OK, so after graduation, I was a petroleum engineer, I worked a little on the well side, doing a little bit of mud engineering, what we call it today. And then, after six, seven months, I said, “This is too muddy.” I went to reservoir engineering. More mathematics, more—you know, you don’t deal with—anyway, so basically, I went to a little more theoretical side of the business, but that was the beginning of my graduate study at Stanford. So, basically, I am a reservoir engineer, qualified. And in this subset of that really, what I call well testing, formation testing, and reservoir management, et cetera. These are the subset[s] of the reservoir engineering that I entered at the graduate school at Stanford.

KERR:

What drew you to the discipline of reservoir engineering?

KUCHUK:

So, I came to the reservoir engineering, again, via school. So, I came to the US first to learn English, and then I went to San Francisco to learn English, then next door to Stanford University, I went there. They are really a reservoir engineering school. So, I wanted to go to Stanford, that’s really how I entered the reservoir engineering.

And how I entered the subset of reservoir engineering was one professor named Hank Ramey. He was the father of--at that time he was one of the most famous reservoir engineers; also in well testing. So, I decided to do my Master’s thesis with him. So, that automatically put me in, what I call, well testing. So that’s how I really entered the reservoir engineering via graduate stu—you know, as a graduate student. Then I went to well testing, which is a subset of reservoir engineering with Hank Ramey. Which is—he’s one of the pioneers—he’s [a] deeply respected professor of our time. He died ten, fifteen years ago.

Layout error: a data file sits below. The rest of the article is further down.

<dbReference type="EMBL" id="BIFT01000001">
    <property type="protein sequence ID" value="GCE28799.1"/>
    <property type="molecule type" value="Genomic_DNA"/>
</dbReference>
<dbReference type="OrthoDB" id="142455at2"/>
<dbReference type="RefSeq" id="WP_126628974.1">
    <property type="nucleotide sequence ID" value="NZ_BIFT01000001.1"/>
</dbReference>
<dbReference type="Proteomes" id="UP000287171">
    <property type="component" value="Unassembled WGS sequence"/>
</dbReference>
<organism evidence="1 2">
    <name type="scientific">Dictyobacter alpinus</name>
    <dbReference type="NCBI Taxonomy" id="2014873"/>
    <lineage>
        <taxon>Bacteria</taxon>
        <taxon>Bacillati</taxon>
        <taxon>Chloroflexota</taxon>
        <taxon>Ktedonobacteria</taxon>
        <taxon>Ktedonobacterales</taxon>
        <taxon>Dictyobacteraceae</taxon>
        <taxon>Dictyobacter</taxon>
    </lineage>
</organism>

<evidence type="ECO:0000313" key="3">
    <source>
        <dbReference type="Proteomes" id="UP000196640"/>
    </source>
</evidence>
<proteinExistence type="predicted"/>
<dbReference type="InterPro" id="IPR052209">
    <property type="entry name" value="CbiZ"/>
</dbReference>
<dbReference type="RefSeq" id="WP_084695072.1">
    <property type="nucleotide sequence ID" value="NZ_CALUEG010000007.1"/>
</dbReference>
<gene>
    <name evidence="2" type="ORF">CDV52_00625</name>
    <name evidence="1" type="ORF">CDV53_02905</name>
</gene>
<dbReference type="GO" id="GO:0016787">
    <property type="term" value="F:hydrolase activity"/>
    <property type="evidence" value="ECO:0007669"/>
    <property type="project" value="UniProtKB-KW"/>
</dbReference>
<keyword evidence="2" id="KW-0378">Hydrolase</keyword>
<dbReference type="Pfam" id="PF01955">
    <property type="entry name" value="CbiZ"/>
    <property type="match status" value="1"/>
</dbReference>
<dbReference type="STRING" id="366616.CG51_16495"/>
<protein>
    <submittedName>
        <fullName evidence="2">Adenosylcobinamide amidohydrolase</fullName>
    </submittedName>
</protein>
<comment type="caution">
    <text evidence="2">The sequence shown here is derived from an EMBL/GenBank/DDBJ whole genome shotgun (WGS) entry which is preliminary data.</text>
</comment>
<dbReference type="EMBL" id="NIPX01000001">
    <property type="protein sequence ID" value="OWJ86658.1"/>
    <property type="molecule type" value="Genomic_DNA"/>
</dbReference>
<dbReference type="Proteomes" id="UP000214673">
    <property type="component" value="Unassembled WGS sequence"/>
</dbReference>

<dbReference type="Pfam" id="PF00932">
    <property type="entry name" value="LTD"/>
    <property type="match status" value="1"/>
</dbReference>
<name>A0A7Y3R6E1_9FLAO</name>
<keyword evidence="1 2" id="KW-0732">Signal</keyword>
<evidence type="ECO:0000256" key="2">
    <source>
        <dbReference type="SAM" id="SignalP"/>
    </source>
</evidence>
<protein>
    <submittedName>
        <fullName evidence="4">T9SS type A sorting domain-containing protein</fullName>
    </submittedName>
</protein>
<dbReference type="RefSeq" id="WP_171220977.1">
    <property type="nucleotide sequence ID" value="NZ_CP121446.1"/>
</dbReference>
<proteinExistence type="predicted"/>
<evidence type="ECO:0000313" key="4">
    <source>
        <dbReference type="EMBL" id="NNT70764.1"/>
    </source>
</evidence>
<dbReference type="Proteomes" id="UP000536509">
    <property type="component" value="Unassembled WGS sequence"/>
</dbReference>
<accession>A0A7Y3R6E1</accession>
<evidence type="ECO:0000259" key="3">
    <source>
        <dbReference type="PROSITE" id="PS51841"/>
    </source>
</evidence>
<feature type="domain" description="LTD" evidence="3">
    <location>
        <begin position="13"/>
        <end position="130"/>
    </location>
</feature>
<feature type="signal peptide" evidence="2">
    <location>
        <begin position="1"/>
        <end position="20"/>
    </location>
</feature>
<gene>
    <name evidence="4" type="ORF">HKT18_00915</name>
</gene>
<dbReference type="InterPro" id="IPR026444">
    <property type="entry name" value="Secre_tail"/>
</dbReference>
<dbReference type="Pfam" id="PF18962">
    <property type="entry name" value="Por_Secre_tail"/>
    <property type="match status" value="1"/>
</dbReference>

KERR:

So, you are a world renown expert on pressure transient formation and well testing. What drew you to this aspect of petroleum engineering?

KUCHUK:

Well, OK, first, you know, reservoir engineering, especially well testing, is an interesting thing. We measure things at the wellbore, mainly pressure. We interpret. So this interpretation, you don’t see this and that. This is uncertainty, and you have to make a decision [about the] things that you don’t see, don’t touch.

The other part, what really attracted me--that’s why also I joined Schlumberger-- is making tools. Making tools that can measure. Because when I was working for BP Prudhoe Bay, I was missing certain measurements, OK? So, I had with Schlumberger, really, an opportunity to affect that: what we should measure. I was involved, a couple of tools today, the most successful tool of the Schlumberger. What excites me: making tools, and then looking at those measurements, and interpreting them. This is really almost like a—of course you have to know how, the mathematics, this and that—but making things and measurements, and interpreting is very good. You know, like being [a] doctor, you know, your patient comes, you look at that, you give them something, and you cure them. And this is something really that excites me still [about] what I do, you know. To make things and change things and to come up with something always new.